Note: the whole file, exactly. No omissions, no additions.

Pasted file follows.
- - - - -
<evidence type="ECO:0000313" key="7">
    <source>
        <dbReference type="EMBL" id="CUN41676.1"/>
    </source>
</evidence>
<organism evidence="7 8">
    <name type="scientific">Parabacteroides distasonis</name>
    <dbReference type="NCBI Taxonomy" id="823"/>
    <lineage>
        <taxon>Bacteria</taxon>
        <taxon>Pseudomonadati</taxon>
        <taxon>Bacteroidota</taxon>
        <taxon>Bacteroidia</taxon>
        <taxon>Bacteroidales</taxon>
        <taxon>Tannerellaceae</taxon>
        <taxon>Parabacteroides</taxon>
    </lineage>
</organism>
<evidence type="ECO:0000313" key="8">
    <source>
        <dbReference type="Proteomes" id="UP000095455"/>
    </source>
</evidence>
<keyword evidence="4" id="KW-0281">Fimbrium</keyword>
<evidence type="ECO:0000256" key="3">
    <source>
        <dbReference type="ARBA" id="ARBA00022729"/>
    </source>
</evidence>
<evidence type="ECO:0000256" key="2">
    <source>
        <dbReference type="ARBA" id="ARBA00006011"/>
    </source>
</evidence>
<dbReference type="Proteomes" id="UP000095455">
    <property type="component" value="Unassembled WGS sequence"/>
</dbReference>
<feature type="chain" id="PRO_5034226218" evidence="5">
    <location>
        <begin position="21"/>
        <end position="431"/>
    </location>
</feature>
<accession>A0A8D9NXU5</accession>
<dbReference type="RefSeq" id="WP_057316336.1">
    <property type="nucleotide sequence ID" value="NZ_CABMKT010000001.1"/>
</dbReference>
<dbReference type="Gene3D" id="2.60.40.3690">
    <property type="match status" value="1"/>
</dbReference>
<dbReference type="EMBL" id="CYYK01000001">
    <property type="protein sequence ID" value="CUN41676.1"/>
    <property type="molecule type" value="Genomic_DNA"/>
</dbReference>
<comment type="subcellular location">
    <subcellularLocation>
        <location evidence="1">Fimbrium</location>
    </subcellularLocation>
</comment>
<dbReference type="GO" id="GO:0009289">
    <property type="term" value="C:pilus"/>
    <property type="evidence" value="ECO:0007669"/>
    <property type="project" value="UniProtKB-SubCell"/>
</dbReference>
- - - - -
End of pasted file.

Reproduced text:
<evidence type="ECO:0000313" key="7">
    <source>
        <dbReference type="EMBL" id="CUN41676.1"/>
    </source>
</evidence>
<organism evidence="7 8">
    <name type="scientific">Parabacteroides distasonis</name>
    <dbReference type="NCBI Taxonomy" id="823"/>
    <lineage>
        <taxon>Bacteria</taxon>
        <taxon>Pseudomonadati</taxon>
        <taxon>Bacteroidota</taxon>
        <taxon>Bacteroidia</taxon>
        <taxon>Bacteroidales</taxon>
        <taxon>Tannerellaceae</taxon>
        <taxon>Parabacteroides</taxon>
    </lineage>
</organism>
<evidence type="ECO:0000313" key="8">
    <source>
        <dbReference type="Proteomes" id="UP000095455"/>
    </source>
</evidence>
<keyword evidence="4" id="KW-0281">Fimbrium</keyword>
<evidence type="ECO:0000256" key="3">
    <source>
        <dbReference type="ARBA" id="ARBA00022729"/>
    </source>
</evidence>
<evidence type="ECO:0000256" key="2">
    <source>
        <dbReference type="ARBA" id="ARBA00006011"/>
    </source>
</evidence>
<dbReference type="Proteomes" id="UP000095455">
    <property type="component" value="Unassembled WGS sequence"/>
</dbReference>
<feature type="chain" id="PRO_5034226218" evidence="5">
    <location>
        <begin position="21"/>
        <end position="431"/>
    </location>
</feature>
<accession>A0A8D9NXU5</accession>
<dbReference type="RefSeq" id="WP_057316336.1">
    <property type="nucleotide sequence ID" value="NZ_CABMKT010000001.1"/>
</dbReference>
<dbReference type="Gene3D" id="2.60.40.3690">
    <property type="match status" value="1"/>
</dbReference>
<dbReference type="EMBL" id="CYYK01000001">
    <property type="protein sequence ID" value="CUN41676.1"/>
    <property type="molecule type" value="Genomic_DNA"/>
</dbReference>
<comment type="subcellular location">
    <subcellularLocation>
        <location evidence="1">Fimbrium</location>
    </subcellularLocation>
</comment>
<dbReference type="GO" id="GO:0009289">
    <property type="term" value="C:pilus"/>
    <property type="evidence" value="ECO:0007669"/>
    <property type="project" value="UniProtKB-SubCell"/>
</dbReference>